It’s Not Easy Being Green in Winter

Once spring and summer return (soon!), you will be able to read ES’ odes to fresh produce, farmer’s markets and the like, but right now we are still stuck in limbo. Not to knock all the delicious winter vegetables available this time of year, but I am more than ready for the days of walking onto my deck and picking some fresh lettuce for a salad. But even the 12 inches of snow we got last week in Pennsylvania couldn’t dull my appetite for a fresh simple salad, and I immediately thought of a book I have been reading by David Tanis, Chez Panisse’s well known executive co-chef.

While I seldom follow cookbooks too closely, this one is different. Not quite a diary and not quite a cookbook, this is more of a love letter to the beauty of cooking with care. Starting with stories of his personal kitchen rituals, Heart of the Artichoke has quickly turned into a very engrossing read for me.

The book is arranged by season and I had recently come across a winter meal that included a romaine hearts salad, which I thought would be a perfect fix for my leafy longing. Now this is not a book that will blow your mind with avant garde technique and gastronomic excess and neither is the recipe. It is more a distillation of fairly standard methods that let the ingredients shine through, so feel free to try any variations you can think of.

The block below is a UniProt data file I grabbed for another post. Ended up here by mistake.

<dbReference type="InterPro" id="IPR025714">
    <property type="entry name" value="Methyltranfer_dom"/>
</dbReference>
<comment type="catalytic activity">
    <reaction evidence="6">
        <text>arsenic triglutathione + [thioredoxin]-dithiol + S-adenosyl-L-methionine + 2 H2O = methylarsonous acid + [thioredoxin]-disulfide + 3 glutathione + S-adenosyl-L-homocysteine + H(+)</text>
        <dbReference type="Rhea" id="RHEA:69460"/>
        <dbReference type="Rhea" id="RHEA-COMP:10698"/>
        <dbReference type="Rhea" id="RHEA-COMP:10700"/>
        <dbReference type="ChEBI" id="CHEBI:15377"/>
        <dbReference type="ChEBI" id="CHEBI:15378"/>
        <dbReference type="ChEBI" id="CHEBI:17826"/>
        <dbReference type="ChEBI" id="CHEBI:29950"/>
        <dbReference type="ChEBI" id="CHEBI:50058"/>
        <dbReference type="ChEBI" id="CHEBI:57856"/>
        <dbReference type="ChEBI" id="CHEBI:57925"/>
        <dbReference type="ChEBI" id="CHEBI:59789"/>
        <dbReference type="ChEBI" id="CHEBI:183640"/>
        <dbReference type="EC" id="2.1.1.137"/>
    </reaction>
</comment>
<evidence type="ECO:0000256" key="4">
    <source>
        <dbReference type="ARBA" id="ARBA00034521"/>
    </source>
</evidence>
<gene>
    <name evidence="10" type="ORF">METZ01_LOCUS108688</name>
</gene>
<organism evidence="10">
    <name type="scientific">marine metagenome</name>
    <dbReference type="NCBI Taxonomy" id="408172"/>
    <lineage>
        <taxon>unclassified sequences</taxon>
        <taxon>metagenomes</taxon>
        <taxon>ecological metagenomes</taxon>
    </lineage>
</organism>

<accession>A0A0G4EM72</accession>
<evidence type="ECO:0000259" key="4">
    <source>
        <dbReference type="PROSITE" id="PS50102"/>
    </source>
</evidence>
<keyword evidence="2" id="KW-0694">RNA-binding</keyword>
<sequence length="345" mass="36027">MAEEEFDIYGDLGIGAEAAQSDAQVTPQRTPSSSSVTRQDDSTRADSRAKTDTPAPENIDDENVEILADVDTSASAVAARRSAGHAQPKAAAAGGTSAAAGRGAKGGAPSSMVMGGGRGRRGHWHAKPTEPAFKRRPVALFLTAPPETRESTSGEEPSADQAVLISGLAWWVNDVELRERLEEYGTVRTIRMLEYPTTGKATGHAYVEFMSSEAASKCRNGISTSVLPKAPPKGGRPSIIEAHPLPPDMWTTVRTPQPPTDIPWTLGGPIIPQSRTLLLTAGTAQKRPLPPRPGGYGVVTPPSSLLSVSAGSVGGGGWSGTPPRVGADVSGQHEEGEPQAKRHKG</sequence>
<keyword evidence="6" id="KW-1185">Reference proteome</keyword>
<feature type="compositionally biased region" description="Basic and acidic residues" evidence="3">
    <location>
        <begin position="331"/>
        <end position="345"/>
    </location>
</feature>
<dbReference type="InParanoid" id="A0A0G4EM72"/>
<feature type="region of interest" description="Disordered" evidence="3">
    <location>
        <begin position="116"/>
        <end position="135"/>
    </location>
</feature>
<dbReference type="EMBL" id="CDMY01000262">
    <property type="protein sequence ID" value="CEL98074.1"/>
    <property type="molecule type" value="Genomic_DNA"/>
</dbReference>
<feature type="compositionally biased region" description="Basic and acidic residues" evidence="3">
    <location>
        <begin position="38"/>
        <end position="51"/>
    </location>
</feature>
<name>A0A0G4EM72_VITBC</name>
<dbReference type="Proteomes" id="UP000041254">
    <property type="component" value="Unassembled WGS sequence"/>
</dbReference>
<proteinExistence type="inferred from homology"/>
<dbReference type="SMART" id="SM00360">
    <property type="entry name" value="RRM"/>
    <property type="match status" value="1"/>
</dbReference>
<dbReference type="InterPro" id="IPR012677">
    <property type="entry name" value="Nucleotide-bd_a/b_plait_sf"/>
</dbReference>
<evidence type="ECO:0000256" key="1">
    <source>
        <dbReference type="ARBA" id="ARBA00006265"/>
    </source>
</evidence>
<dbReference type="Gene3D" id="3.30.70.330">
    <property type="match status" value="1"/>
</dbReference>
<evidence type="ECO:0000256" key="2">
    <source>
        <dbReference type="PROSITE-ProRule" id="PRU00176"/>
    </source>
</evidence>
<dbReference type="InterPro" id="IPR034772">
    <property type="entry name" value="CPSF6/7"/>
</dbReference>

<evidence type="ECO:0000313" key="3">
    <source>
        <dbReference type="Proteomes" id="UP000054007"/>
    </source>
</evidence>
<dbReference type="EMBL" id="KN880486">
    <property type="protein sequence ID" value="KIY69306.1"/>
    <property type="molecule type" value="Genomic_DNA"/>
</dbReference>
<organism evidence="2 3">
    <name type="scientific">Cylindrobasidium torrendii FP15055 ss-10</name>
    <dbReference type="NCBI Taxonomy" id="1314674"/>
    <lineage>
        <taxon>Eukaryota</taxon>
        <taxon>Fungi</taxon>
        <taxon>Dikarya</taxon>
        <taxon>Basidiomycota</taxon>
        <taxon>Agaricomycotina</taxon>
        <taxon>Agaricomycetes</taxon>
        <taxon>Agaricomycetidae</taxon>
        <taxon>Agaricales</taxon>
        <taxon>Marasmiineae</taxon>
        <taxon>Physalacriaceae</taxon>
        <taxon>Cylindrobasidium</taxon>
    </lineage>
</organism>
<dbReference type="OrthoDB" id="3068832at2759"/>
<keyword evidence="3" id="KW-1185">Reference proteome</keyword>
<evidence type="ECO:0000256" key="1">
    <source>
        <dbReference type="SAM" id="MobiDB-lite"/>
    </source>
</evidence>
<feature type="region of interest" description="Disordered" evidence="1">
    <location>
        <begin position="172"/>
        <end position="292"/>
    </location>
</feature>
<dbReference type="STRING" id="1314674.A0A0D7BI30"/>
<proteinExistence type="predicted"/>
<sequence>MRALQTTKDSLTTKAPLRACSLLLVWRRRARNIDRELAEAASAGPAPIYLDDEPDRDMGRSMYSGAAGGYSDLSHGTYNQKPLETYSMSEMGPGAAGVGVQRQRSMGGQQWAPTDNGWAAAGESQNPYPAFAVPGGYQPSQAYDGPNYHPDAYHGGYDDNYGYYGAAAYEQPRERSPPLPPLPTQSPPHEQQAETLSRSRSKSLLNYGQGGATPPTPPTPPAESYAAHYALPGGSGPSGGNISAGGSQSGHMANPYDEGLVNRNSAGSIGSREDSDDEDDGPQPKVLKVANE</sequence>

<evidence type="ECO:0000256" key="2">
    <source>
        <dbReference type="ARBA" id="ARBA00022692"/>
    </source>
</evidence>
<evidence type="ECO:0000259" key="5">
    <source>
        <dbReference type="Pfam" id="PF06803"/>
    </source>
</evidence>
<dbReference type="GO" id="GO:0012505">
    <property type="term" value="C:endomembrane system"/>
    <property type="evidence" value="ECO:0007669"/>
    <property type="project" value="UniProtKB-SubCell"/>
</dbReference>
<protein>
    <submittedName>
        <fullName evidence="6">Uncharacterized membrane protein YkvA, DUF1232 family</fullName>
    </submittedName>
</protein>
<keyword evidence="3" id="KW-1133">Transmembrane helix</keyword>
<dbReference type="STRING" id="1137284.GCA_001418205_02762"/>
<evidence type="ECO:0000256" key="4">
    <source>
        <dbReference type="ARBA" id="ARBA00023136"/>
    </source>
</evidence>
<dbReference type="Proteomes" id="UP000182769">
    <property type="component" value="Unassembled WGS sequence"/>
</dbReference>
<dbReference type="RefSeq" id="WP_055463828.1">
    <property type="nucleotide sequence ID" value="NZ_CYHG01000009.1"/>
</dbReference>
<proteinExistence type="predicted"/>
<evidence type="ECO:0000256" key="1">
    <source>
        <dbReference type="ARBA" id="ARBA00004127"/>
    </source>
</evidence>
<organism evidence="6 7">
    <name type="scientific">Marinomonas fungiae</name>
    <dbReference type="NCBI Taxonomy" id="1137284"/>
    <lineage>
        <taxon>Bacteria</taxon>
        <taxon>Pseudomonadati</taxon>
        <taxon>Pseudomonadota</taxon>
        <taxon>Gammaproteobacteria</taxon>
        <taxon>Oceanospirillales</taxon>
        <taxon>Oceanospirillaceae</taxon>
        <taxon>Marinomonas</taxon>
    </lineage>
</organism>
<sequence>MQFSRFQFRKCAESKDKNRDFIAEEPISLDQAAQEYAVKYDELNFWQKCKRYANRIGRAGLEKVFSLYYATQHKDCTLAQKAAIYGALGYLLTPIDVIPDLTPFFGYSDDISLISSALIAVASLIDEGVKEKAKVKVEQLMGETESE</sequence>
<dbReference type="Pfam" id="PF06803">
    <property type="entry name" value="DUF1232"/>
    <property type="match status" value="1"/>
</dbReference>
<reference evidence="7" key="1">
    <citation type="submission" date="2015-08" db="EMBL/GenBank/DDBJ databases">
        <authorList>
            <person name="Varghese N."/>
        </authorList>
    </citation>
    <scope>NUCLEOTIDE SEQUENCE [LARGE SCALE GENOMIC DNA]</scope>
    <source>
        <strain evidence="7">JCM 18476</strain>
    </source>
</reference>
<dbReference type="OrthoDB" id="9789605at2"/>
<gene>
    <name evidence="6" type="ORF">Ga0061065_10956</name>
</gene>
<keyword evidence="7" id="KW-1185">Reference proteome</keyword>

Romaine Hearts with Shaved Parmigiano and Lemon Dressing

Excerpted from Heart of the Artichoke by David Tanis (Artisan Books). Copyright 2010

4 romaine hearts, 1/4 c olive oil, 3 tbsp fresh lemon juice, 1 tsp Dijon mustard, 1 garlic clove smashed to paste, salt, pepper, chunk of parmigiano for shaving

First prepare the romaine hearts: Cut off the bottoms and discard a few of the outer leaves of each head. Gently separate the inner leaves and refresh in a deep basin of cold water for just a minute. Drain well, wrap in  kitchen towels, and refrigerate. The whole idea is that they should look fresh and crisp.

Now make the dressing: In a small bowl, stir together the lemon juice, mustard, and garlic. Whisk in the olive oil and season well with salt and pepper. Taste and adjust seasoning for a rather tart dressing. Put the leaves in a large salad bowl. Sprinkle lightly with salt, pour the dressing over the lettuce and gently coat the leaves, tossing with your hands. Shave large curls of Parmigiano over the salad.

Below are two variations the book also suggested, followed by one of my own.

Variation with Blue Cheese

Replace the Parmigiano with shards of Roquefort or other blue cheese.

Variation with Anchovy Dressing

Rinse 2 anchovy fillets in a bowl of warm water, then soak in 1/4 c milk for 15 minutes to mellow. Remove the anchovies and blot on paper towels. Mash 2 garlic cloves with the anchovies in a mortar and add some kosher salt to help create a paste. Add a little finely chopped lemon zest, the juice of half a lemon and a splash of champagne vinegar. Stir in 2 tsp Dijon mustard and gradually 1/3 c olive oil.

Variation with Ginger-Lime Dressing

The effervescence of a champagne dressing but with a kick of southwest.

1/2 cup reduced-sodium soy sauce, 2 tablespoons minced garlic,1/2 c ginger beer,  1 teaspoons sesame oil,  1 teaspoon chili oil,  1/3 cup fresh lime juice, 1/4 cup white vinegar 1/2 shallot minced, honey to taste

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